As we headed down Market Street we could see the progress of the rest of the march whenever we looked left down a side street, and we finally began to feel that we’d lost the police helicopter that seemed to have been following us since Oxford Road. The union bosses estimated that 80,000 people marched today but the 6pm bulletin on Radio 4 reported the police figure as being 60,000, which is still 10,000 more than the  police figure for the 2013 TUC march.

The view from Market Street

The view from Market Street

The People’s Assembly are running events all week during the Tory Party conference, and are putting attendees up in Sugden Sports Hall. You can find out about their events in Manchester this week by visiting their website. Their next event is The People’s Assembly Morning Briefing at 10:30am in Central Hall on Oldham Street, which features a speech from Natalie Bennett, and there are number of additional protests and marches planned tomorrow, and throughout the week.

Digital Camera

Went to see Florence + The Machine and The Staves at Manchester Arena on Friday night.

I’ve never been to an Arena show before, and was somewhat apprehensive because, traditionally, I’ve always been a Roadhouse (RIP) and Night & Day girl. When bands I like get too big for those venues (or the Deaf Institute), I’ll go and see them at the Academies, but that’s the biggest set of venues I’d been to until Friday night.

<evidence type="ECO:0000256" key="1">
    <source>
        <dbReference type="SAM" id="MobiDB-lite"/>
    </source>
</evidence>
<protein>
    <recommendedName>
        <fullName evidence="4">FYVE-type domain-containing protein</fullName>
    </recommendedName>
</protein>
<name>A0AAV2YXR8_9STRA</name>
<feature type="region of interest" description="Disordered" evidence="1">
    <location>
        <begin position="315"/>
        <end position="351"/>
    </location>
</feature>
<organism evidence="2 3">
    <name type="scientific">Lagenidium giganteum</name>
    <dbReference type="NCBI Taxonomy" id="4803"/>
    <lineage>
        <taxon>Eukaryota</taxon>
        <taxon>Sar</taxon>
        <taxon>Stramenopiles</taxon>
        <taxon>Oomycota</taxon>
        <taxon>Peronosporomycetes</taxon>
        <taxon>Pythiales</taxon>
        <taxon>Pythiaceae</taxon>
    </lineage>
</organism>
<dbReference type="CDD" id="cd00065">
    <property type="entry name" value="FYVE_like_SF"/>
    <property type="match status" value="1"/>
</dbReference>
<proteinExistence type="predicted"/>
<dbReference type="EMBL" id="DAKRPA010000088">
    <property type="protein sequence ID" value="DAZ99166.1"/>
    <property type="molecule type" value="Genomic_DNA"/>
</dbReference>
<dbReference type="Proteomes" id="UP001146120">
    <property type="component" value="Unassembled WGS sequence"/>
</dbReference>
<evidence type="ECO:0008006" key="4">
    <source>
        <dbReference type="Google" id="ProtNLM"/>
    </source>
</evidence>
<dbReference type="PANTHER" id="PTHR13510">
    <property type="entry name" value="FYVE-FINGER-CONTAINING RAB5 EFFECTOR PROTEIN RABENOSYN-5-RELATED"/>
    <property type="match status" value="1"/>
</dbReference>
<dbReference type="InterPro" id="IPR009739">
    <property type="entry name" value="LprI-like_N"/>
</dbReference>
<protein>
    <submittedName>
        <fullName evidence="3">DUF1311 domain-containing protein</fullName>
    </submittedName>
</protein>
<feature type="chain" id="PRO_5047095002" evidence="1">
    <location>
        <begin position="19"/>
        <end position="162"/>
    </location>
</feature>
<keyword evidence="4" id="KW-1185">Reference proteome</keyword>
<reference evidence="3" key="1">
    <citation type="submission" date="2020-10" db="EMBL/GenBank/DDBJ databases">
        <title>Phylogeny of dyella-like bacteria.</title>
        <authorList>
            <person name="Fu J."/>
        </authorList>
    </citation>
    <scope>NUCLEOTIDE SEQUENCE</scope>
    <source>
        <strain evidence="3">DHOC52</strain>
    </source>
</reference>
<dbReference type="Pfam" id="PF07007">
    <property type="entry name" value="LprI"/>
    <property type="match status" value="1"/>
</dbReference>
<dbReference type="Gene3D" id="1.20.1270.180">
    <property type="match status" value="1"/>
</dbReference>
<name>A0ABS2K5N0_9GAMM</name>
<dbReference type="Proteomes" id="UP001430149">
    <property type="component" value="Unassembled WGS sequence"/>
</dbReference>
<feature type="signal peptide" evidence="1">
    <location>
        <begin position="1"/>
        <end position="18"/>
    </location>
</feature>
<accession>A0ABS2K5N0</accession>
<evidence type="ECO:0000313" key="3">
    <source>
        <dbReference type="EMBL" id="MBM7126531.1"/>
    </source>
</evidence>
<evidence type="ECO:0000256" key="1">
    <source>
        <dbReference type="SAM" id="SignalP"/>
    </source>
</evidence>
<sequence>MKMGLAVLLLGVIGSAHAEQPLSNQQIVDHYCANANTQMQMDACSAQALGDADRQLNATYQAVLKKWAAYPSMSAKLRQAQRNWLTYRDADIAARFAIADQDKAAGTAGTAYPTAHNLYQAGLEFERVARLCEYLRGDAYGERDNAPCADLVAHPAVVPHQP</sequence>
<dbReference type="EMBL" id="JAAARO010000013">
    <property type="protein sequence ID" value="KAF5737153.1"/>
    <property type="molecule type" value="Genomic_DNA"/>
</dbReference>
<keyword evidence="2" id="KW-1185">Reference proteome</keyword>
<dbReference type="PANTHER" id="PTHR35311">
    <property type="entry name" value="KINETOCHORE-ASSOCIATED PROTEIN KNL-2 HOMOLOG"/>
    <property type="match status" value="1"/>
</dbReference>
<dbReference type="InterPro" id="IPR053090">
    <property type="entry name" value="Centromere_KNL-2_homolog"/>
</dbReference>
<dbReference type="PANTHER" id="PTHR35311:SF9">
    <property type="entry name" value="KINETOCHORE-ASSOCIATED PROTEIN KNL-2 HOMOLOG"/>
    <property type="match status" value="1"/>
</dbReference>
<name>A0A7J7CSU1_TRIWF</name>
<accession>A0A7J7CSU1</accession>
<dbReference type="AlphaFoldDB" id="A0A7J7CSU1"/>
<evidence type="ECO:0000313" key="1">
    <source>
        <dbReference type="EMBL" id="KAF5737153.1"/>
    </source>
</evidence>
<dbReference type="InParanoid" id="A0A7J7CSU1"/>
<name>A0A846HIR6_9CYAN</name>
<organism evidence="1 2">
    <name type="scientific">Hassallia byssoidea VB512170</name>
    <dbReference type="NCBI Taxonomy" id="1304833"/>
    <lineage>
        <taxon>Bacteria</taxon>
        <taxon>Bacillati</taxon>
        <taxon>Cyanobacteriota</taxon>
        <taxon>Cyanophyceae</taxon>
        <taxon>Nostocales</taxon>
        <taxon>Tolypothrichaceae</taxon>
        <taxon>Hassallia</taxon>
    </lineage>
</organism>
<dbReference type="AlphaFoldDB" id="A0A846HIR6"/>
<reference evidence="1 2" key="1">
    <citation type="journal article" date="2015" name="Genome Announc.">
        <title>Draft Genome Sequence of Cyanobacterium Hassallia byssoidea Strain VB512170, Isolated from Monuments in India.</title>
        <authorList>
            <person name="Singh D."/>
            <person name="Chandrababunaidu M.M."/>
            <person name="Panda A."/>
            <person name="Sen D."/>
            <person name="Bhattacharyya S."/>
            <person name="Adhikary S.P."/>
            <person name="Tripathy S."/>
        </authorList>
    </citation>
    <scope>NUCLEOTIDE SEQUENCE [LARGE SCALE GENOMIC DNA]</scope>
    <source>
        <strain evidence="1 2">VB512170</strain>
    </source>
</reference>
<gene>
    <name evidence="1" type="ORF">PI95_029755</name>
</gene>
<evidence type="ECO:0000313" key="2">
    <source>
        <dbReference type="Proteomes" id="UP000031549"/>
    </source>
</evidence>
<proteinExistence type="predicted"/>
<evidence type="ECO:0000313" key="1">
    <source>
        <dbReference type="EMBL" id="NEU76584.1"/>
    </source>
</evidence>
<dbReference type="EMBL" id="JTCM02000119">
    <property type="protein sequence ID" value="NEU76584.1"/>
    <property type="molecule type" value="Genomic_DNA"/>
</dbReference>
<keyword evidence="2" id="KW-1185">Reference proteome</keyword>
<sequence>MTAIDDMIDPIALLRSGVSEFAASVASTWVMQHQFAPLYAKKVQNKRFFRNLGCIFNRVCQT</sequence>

Because the traffic has been so awful this past week, largely due to the ongoing situation with the sinkholes in the Mancunian Way and it being autumn when the traffic is always awful, I used up my time in lieu so I could come home, change and get my tea before going out again.

I was braced for the worst, traffic wise, when I left at 6pm but it was a surprisingly smooth ride into the city centre, and I got in at about ten to 7pm. I then walked very leisurely over to the Arena, which was easy to find. Lots of steps and once you’re inside it’s like being in a cross between St Pancras International and the Arndale: Weird. Like a city within a city. There’s food, bars, merchandise, and the signage is like train station signage as you navigate your way to your block of seating, row, and then seat.

All the standing places had gone by the time I booked my ticket, so I had to go for a seat instead: Another first as I’ve never been to a seated gig before.

The Staves were the support act, and they were brilliant: Impeccable harmonies and lots of echo. They had a shrewd setlist as well, in that they opened with an acapella number (always a good way to grab a crowd’s attention, plus it showed off their gorgeous harmonies) and followed it with the strikingly guitar led ‘Black and White’. They ended the set with the irresistable Nashville esque sing a long that is ‘Teeth White’. In-between, they played a lovely set and did their damnedist to build up a rapport with politely interested but not ecstatic audience. One of the three sisters remarked at one point that she’d been a student in Manchester, and that she’d spent “Some of the best, and most hungover, moments of my life here” which was sweet. The band are returning to Manchester for their own headline gig at the Albert Hall on 24th October.